Vault's Careers Blog

Career advice and job search strategies for the modern careerist

Goldman’s ‘Poaching’ Case: What’s Fair In Talent Wars?

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It happens just about every day in the wild world of investment banking: One bank picks off another bank’s top talent.

Exhibit A: Yesterday, Goldman Sachs sued seven former private wealth management employees recently poached by Credit Suisse (one of whom was reportedly lured away from Goldman with $11 million).

Some argue that poaching talent is unethical; others say it encourages competition. No matter what you believe, the talent war is here to stay.

So if you’re a potential poachee, you better know the rules of the game. Did you sign a non-compete clause? If so, what are the clause’s details? It’s not uncommon that employees have forgotten the fine print of the papers they signed when they joined their firm. Not to mention the whereabouts of said papers. So, some digging and searching may be required.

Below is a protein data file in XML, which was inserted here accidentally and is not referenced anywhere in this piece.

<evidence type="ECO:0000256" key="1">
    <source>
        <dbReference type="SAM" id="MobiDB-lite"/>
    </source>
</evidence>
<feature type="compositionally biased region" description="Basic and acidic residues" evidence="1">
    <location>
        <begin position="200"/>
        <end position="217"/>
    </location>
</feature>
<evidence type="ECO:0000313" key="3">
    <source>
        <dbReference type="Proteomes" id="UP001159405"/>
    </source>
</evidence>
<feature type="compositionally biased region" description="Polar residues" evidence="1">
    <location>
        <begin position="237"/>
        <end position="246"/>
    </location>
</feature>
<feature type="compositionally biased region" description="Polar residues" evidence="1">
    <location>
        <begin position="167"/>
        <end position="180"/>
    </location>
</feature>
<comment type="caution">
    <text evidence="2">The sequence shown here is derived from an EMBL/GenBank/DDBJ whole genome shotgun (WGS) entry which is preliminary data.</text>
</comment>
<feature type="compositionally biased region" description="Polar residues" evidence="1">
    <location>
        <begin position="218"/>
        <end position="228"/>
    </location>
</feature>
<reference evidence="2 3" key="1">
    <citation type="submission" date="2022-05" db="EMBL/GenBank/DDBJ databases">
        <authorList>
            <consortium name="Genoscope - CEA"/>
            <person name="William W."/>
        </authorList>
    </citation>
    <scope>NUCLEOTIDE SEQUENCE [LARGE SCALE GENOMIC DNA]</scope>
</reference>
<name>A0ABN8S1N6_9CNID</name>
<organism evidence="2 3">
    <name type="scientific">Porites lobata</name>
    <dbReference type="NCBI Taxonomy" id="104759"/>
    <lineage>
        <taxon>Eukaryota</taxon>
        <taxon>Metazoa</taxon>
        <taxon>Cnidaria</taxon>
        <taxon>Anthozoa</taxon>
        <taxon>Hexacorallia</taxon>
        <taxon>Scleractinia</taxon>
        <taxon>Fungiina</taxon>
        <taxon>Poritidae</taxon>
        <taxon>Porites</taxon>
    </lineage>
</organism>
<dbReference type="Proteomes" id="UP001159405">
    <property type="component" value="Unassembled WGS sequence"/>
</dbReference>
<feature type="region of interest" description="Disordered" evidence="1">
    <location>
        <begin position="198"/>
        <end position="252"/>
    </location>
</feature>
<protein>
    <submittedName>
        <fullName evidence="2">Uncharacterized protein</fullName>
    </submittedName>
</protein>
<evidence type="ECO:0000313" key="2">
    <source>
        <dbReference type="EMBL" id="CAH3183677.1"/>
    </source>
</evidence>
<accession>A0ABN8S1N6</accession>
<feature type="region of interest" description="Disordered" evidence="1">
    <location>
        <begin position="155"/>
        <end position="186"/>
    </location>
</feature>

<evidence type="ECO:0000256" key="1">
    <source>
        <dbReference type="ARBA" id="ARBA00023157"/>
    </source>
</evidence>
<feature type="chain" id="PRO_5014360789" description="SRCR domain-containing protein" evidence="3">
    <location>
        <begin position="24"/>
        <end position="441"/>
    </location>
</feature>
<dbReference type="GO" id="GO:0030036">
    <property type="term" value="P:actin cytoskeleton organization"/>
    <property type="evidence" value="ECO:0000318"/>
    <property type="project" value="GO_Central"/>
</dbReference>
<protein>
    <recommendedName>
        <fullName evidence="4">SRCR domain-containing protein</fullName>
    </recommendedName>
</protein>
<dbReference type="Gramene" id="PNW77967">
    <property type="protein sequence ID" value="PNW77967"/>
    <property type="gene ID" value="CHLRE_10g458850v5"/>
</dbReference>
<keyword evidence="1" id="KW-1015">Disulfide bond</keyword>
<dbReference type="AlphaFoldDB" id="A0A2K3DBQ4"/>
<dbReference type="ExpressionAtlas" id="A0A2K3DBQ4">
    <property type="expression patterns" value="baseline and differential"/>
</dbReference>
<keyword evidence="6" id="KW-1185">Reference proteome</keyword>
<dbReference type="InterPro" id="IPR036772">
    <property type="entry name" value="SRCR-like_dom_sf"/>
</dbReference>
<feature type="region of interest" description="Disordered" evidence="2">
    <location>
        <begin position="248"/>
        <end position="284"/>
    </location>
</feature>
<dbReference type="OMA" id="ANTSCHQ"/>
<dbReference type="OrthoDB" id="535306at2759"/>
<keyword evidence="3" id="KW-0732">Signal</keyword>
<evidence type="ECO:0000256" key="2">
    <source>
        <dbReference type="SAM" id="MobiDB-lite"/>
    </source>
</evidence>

Luckily, these days, most banking professionals don’t sign non-compete clauses and thus are free to leave at-will. Though, in other industries and at the C-suite level across the capitalistic world (even in banking), non-competes are common, requiring departing executives to wait a certain period before joining a competitor.

Once you’ve found your contract and confirmed you’re free to leave without restrictions, you’ll want to check to see if you signed a non-solicitation agreement. If so, you’ll have to be careful how you tell your clients about your imminent departure—Goldman’s current lawsuit against its departing employees cites a breach of such an agreement.

Though it’s fine to tell clients you’re joining a competitor (and to name that firm), it’s not okay to ask them to bring their business with you before you’ve made the jump. To do that legally, you’ll have to wait until you’re officially not an employee of the firm you’re leaving.

Finally, when you do go, beware of bringing along proprietary information—though not always easily defined, the use of proprietary information is a common ground for lawsuits.

So, if in doubt, leave the recipe of the secret sauce behind when you’re cleaning out your desk.

–Posted by Derek Loosvelt, Vault Global Finance Editor

Read more of Derek’s finance industry wisdom at his blog, In the Black.


Written by Linda Petock

February 19, 2010 at 9:32 am

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